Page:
The clash between two titans of the English football game, Manchester United and Liverpool should provide us plenty of drama and excitement tomorrow at noon. This fixture is regarded as the fiercest, most competitive of all in the English Premier League.
The two teams both hail from major cities in the North-West, separated by a short stretch of motorway. Both clubs have fervent world-wide bodies of support.
Liverpool,the more successful of the teams from the former slave-shipment port on the edge of the River Mersey, has recently struggled to regain the supremacy which it enjoyed over 2 decades ago when it dominated the top tier of English and European competition. Recently, it has been Manchester United who have been the unquestioned premier team in England, winning trophy after trophy. Whenever these two clash, tribal tensions and jealousies are at their most manifest, the chanting seems more vehement, the tackles on the field seem more biting, players seem to acquire an extra yard of pace, of irascible intent. It is unusual for such a match to end without the referee being obliged to show several yellow (and, not infrequently red) cards.
It was against this background that the two sides met last autumn. Patrice Evra, Manchester United's stand-in captain and defender, a Black Frenchman, complained to Sir Alex Ferguson, his manager, that Luis Suarez, Liverpool's oleaginous Uruguayan striker,had been insulting him racially throughout the match.
Ferguson, the erstwhile shop steward from the tough shipyards of Glasgow, took the matter seriously enough to pass it on to the football authorities. The Football Association set up a committee to enquire into the case, with an experienced barrister in the chair. The committee did not rush to complete its task. In spite of the clamour from Press and public alike, we had to wait for nearly three months for a 125 -page report.It was detailed, professional, and impartial.
It transpired that Suarez had used the words “negrito” or “negro” something like 12 times within a
space of five minutes. He admitted this, claiming that it was done in a friendly way---no racist intent was meant, even though he told Evra that he” doesn't talk to Negroes”.
The committee, after taking all their evidence into consideration, decided that Suarez was guilty as charged of using racist language against his opponent. Having interviewed several of the other players,and having weighed up the testimony of the two protagonists, they decided that Suarez was not telling the truth.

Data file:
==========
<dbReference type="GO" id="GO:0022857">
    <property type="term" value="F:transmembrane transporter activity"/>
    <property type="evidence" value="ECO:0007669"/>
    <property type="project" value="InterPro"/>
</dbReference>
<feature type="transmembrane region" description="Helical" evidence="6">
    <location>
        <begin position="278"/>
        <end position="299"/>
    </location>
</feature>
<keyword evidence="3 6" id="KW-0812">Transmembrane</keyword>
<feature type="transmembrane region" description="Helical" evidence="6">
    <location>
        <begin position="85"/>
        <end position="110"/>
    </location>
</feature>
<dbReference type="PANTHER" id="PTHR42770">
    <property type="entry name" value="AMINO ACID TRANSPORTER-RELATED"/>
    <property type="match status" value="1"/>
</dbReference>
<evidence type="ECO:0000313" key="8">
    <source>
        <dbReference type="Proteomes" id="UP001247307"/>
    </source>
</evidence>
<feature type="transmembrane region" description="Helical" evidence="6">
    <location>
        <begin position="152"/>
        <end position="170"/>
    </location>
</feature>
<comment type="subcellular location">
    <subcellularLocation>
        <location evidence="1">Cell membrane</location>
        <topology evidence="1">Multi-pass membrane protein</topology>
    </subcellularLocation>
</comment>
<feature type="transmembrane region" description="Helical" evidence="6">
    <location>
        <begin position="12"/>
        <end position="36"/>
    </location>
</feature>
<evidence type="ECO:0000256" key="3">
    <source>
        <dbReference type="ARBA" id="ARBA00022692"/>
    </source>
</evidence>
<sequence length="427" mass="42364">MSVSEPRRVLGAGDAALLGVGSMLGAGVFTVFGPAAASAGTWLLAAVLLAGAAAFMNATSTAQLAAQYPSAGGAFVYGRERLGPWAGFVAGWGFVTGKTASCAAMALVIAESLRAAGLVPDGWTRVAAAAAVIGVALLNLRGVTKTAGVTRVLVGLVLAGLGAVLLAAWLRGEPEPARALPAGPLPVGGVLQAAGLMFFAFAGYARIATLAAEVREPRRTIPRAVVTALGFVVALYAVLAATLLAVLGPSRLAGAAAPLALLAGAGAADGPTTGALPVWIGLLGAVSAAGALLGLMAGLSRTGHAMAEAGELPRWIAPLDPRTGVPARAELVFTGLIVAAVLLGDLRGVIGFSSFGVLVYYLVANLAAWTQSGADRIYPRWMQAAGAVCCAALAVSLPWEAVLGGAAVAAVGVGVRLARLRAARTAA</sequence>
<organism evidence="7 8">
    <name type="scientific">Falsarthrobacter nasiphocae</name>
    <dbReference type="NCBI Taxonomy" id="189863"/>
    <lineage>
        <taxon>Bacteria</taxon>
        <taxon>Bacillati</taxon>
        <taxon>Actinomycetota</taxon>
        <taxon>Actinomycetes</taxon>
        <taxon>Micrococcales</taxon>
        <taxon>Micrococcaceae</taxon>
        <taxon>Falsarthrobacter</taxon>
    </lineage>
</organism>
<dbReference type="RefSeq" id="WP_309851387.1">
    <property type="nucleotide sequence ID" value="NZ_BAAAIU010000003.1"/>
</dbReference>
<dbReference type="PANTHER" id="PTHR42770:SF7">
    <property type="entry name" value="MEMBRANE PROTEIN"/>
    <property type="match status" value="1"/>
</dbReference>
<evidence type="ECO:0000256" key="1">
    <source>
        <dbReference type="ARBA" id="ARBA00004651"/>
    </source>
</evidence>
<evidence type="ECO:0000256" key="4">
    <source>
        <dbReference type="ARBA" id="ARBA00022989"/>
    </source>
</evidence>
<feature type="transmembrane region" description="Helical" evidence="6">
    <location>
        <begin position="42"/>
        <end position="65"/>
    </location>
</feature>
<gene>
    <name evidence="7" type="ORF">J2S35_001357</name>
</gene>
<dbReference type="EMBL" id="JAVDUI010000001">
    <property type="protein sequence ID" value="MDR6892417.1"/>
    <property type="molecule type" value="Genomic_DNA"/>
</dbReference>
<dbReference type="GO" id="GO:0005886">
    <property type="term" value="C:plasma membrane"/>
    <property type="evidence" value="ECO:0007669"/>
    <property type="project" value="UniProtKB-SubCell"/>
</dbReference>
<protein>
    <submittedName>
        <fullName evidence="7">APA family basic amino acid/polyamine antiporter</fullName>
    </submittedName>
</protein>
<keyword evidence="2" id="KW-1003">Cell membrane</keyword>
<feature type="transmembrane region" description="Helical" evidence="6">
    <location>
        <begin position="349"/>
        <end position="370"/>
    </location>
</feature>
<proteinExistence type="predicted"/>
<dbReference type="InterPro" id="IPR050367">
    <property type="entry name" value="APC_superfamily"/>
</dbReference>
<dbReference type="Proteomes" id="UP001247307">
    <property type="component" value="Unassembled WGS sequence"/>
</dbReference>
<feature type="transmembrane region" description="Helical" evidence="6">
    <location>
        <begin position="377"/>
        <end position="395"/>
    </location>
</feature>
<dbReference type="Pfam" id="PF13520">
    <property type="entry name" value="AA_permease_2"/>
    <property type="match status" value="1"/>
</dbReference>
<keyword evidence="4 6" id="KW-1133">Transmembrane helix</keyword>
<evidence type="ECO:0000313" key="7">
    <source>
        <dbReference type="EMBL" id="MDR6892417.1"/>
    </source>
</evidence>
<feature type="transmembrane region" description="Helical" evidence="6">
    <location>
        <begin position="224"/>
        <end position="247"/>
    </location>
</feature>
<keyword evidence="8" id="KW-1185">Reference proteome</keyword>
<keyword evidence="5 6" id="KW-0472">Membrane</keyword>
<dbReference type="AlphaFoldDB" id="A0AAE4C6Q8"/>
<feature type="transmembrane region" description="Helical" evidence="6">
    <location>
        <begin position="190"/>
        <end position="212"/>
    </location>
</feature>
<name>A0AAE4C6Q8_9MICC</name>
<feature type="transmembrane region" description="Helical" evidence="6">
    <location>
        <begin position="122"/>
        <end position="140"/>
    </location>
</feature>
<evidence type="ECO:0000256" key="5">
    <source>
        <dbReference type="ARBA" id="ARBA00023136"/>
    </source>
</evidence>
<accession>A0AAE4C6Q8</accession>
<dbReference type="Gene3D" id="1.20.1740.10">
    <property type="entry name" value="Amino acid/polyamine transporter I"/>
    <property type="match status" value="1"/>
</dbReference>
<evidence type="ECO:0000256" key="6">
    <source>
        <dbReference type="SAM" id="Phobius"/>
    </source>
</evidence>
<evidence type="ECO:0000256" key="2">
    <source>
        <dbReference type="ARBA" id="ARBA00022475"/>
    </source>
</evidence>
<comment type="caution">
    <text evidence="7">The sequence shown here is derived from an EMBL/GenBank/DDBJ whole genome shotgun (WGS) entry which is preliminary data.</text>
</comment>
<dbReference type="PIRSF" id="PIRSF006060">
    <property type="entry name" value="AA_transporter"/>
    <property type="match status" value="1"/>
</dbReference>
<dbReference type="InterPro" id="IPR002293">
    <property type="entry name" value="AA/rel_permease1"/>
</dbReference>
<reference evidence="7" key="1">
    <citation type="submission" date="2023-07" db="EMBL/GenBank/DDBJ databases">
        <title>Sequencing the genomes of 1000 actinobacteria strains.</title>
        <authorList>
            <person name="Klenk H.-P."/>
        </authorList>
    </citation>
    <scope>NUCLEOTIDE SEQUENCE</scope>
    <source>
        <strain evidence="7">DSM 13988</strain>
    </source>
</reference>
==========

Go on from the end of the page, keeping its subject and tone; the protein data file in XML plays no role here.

In other words, he was found to be a liar, as well as a racist. His punishment was a suspension of eight matches.
There then ensued a truly jaw-dropping display of stupidity. The day after the sanction was made public, the Liverpool team were training in preparation for another match.There was a larger than usual contingent of Press photographers waiting and watching the team going through their paces. The whole team, led by their manager, Kenny Dalglish, bore t-shirts over their usual gear----bearing the image of Luis Suarez!
It hurts to say it, but this is when Kenny Dalglish showed himself to be a fool of quite Everestine proportions. What did he think he was doing by making his players prance about in those t-shirts? What message was he sending out to the thousands of Black and Brown fans who have supported his team through thick and thin? What effect will it have on the “Kick Racism Out of Football” and other such campaigns? Does he know? Does he care? By making his players wear that t-shirt he gave a thumbs-up to every inadequate moron who craves the anonymity of the crowd to utter the most vile racial expletives. He has stuck up a finger to the “Respect” Campaign.
It was with a touch of irony that we read that in their following match at Anfield, their home ground, an opponent (I believe he played for Oldham), a young man of mixed-race, nearly broke down in tears as a result of racial abuse from a Liverpool fan.
Dalglish must bear responsibility for this , as well as any further such acts. He is still persistent in his belief in his claim that Suarez “should never have been banned”, still obdurately sides with racism. Indeed, there are many otherwise decent White Britons who, confronted with the reality of racism, automatically assert: “Oh, he doesn't like us”!
At that moment, they identify themselves to be on the side of racism, totally indifferent to the victims thereof.